aggravate

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aggravate

 [ag´rah-vāt″]
to cause a patient's condition to deteriorate.
References in periodicals archive ?
He was tried in district court and found guilty, and the judge found that the state had proven two grossly aggravating sentencing factors because Hughes had been driving while his license was revoked and had previously been convicted of DWI.
I appealed to the Supreme Court just to plead for a change of the charge from premeditated murder to stealing with aggravating circumstances,' Vuthy said.
One or more aggravating factors alleged by the State exist:
"The Bill provides for a higher maximum penalty where a person is convicted of the offence when an aggravating factor is present.
Similarly, all four aggravated murder charges involved the alleged killing of Gutierrez, but each alleges different aggravating factors.
THE standard punishment for using insulting language is a two-match ban but FA rules state that if there is an "aggravating factor" it should at least be doubled.
She claimed that the fall could have caused her death by aggravating an injury she already had.
A great example of what you can find when you are researching DUI using this list is the term "Aggravating factors": Aggravating factors are any set of factors that can increase or enhance DUI penalties for drivers who are arrested for operating a motor vehicle while under the influence of drugs or alcohol.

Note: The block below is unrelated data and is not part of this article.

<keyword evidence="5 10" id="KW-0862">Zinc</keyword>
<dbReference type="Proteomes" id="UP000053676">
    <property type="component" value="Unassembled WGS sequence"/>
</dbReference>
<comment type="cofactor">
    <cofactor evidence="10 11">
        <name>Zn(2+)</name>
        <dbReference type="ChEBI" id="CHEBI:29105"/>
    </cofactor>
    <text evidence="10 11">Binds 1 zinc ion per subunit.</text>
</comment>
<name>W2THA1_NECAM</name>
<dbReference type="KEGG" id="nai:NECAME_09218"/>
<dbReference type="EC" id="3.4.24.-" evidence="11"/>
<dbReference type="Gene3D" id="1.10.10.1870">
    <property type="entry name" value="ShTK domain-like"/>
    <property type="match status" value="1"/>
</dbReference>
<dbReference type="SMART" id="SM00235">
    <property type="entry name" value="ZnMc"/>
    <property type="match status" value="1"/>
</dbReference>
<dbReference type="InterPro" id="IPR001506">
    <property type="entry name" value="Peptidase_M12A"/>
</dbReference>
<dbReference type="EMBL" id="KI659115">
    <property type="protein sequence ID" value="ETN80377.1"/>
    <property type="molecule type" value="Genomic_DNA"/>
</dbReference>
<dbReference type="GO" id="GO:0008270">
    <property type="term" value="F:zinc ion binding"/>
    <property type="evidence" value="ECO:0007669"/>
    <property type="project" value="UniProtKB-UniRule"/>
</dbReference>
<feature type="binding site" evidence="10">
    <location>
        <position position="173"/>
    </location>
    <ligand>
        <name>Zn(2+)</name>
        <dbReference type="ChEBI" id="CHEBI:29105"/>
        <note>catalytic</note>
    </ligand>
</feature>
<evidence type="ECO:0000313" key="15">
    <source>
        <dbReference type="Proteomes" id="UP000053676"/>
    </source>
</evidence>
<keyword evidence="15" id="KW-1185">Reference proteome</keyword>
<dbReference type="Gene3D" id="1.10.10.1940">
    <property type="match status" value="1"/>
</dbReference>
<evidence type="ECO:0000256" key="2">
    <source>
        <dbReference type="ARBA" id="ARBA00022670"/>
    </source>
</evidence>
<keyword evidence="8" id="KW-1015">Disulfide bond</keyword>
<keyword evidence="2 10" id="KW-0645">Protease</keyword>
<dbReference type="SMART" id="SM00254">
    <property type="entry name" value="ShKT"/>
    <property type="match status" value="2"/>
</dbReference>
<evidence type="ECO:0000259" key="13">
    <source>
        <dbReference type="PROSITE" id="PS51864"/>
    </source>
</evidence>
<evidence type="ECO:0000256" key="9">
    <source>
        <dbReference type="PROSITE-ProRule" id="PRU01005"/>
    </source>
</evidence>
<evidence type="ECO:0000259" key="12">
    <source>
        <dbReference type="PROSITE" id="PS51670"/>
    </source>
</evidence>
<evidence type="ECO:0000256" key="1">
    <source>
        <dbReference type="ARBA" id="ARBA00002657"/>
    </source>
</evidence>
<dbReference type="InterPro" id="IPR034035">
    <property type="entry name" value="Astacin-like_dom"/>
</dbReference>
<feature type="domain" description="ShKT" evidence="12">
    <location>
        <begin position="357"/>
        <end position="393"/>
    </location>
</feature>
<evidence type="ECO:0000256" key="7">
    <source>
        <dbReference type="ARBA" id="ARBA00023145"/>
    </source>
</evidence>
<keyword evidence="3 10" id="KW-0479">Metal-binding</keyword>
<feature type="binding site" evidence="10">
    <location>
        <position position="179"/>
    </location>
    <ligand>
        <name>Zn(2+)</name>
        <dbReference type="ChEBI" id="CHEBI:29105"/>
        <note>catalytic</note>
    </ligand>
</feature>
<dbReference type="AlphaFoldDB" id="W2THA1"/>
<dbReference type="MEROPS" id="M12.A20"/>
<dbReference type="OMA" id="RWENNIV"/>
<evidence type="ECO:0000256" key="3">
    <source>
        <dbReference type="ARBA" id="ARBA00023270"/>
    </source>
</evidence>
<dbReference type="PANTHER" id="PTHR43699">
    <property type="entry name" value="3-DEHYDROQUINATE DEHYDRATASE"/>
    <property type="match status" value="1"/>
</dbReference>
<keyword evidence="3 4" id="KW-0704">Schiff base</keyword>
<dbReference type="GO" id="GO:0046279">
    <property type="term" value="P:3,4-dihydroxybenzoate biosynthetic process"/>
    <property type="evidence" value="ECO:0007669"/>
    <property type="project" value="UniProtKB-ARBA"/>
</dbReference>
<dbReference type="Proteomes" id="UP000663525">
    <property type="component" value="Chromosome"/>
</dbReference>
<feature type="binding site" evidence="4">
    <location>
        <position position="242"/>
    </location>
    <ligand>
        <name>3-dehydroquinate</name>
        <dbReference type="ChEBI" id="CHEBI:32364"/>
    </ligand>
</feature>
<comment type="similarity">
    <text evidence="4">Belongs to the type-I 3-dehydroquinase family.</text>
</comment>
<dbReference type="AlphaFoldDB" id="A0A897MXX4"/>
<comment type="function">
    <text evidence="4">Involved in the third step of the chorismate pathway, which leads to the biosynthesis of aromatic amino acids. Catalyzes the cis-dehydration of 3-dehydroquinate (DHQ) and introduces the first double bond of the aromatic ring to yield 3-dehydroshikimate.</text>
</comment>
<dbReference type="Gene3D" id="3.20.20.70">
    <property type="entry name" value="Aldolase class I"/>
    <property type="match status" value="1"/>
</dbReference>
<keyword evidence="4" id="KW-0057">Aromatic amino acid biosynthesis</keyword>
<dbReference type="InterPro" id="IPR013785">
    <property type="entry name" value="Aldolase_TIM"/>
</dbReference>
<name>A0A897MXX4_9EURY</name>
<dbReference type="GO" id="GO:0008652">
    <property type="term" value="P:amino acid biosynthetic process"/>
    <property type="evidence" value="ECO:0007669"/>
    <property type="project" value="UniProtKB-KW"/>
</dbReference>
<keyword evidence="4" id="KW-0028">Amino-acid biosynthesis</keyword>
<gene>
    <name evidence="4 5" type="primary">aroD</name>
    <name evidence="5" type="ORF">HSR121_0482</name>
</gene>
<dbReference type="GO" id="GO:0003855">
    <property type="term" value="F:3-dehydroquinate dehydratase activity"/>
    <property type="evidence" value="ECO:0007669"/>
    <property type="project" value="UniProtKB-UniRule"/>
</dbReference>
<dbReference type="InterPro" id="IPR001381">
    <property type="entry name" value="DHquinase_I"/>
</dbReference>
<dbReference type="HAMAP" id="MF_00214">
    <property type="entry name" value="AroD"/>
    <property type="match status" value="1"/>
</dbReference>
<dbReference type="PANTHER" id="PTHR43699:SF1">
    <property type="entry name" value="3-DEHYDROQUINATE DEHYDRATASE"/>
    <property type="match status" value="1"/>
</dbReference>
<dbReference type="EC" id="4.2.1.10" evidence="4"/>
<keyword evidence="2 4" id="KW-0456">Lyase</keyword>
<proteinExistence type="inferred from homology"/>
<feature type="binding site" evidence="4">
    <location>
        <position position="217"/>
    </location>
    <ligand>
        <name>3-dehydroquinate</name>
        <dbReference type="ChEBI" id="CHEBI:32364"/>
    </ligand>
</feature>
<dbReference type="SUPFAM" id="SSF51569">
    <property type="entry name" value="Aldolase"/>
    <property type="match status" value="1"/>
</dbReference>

In response, several states, including South Dakota, enacted revised death penalty statutes which contained aggravating circumstances to adhere to the mandate imposed by Furman.
Disqualified drivers who kill on the roads would face a jail term of between 36 weeks and two years, as would uninsured or unlicensed drivers whose actions lead to a fatality in cases where there are two or more aggravating factors.
Arizona, the Supreme Court held that a jury, not a judge, must find beyond a reasonable doubt any aggravating factors that are necessary in order for a defendant to be eligible for the death penalty.
Motorists were yesterday warned that the use of a mobile phone and falling asleep at the wheel would be regarded as 'aggravating' factors in determining the length of jail sentences in cases where driving has caused death.